There is always risk in starting or purchasing a business. If things don’t go as planned and your business is facing insolvency, then the bankruptcy system in the United States provides options for a fresh start. Bankruptcy can be a key component in helping business owners keep their companies intact or move on to new opportunities.
While bankruptcy is a good restructuring option for many businesses, others are unable to afford the administrative costs of the process. For these businesses, there may be out-of-court solutions. If your company is facing insolvency, then it is important that you are aware of every legal option for reaching your debt settlement goals.
Before choosing Chapter 11 or Chapter 7 bankruptcy, you might want to speak with a lawyer about strategies for negotiating the debt, restructuring the debt or exchanging debt for equity. It may also be possible to renegotiate interest rates, restructure security agreements or pledge collateral.
If these out-of-court solutions are not possible, then you may need to explore your Chapter 7 or Chapter 11 options. An attorney with experience in representing a variety of parties in bankruptcy cases can explain which route is best for your particular situation.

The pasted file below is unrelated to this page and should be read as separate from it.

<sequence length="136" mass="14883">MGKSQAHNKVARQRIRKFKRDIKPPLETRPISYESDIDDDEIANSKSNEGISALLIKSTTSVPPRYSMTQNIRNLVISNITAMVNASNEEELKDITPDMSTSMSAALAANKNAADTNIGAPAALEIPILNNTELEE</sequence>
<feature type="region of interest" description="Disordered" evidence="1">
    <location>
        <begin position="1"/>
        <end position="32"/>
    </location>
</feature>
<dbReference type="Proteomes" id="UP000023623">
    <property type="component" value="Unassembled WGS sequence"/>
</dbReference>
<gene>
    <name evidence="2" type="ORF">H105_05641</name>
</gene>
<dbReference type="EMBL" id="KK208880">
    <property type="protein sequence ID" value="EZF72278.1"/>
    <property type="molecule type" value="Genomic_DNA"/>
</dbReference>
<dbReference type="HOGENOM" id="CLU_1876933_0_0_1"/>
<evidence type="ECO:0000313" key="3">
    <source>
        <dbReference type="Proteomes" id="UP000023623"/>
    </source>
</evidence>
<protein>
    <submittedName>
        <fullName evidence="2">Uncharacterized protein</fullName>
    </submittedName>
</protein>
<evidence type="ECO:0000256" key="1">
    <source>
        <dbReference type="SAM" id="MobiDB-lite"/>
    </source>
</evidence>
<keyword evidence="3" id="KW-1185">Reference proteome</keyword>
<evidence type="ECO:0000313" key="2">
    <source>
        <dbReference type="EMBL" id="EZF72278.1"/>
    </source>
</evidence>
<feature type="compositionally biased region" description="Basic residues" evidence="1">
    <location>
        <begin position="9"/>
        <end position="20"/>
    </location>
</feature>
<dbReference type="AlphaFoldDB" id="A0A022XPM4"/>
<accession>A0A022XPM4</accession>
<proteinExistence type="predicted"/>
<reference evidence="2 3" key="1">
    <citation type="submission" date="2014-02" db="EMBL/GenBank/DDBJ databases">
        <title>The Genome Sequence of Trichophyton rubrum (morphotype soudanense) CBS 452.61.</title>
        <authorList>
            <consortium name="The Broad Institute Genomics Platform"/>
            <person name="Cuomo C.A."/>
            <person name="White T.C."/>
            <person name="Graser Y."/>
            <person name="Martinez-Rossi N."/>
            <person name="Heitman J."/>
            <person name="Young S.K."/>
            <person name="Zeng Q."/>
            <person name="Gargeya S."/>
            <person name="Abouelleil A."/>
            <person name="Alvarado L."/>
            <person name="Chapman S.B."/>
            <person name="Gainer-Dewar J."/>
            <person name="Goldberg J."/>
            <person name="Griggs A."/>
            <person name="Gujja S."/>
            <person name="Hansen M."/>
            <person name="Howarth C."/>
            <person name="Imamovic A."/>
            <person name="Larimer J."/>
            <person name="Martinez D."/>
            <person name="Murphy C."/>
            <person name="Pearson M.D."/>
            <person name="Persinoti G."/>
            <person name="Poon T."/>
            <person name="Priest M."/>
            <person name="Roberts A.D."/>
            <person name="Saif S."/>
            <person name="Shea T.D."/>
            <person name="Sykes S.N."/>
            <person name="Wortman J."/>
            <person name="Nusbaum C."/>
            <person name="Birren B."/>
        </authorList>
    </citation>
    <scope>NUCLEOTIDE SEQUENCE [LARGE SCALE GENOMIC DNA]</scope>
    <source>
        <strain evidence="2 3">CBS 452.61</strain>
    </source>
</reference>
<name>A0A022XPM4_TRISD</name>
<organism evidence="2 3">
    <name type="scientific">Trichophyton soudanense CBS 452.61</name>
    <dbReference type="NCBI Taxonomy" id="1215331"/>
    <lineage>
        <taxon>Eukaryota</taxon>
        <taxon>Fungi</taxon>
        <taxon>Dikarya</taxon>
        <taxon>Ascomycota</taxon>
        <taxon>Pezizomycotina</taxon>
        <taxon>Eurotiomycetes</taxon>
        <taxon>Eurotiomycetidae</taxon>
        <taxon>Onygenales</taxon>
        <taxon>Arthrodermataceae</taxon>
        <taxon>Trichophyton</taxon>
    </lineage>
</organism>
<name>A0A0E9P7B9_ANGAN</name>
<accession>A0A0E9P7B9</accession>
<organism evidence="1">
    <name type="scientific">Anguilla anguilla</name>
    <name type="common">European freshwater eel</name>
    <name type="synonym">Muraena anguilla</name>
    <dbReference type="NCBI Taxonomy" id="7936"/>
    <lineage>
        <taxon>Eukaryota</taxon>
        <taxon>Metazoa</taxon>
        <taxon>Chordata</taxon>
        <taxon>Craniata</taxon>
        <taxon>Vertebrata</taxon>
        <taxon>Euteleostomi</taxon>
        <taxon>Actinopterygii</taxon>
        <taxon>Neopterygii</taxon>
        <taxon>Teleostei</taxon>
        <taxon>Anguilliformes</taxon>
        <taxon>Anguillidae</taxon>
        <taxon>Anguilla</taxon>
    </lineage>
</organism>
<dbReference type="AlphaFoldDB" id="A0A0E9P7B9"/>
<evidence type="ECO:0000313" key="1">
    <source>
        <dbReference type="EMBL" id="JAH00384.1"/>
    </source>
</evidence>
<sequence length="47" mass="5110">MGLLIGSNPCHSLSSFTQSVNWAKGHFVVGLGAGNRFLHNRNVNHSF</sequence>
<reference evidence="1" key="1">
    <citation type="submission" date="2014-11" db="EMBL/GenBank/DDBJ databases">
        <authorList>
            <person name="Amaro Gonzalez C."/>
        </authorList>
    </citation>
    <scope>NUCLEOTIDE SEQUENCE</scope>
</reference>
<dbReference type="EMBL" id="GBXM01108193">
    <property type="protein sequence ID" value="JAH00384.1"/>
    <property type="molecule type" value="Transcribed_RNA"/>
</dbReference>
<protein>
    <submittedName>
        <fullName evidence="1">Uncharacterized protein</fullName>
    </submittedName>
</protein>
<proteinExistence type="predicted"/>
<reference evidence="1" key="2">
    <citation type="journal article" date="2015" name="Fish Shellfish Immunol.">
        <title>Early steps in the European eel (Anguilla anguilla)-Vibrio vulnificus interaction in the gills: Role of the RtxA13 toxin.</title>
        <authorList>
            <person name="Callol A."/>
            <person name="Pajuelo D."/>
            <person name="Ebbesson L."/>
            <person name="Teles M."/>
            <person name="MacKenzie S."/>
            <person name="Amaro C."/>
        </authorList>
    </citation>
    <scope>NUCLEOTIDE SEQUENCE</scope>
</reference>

The U.S. Bankruptcy Code hasn’t seen a major overhaul since the 1970s, though some important changes have taken shape since then. In 2012, the American Bankruptcy Institute (ABI) put together a commission to investigate possible reforms of the bankruptcy system. The issues the commission addressed are relevant to large corporations and companies for which out-of-court workouts may be appropriate.
A recent article in the Chicago Tribune touches on some of the issues explored by the ABI commission.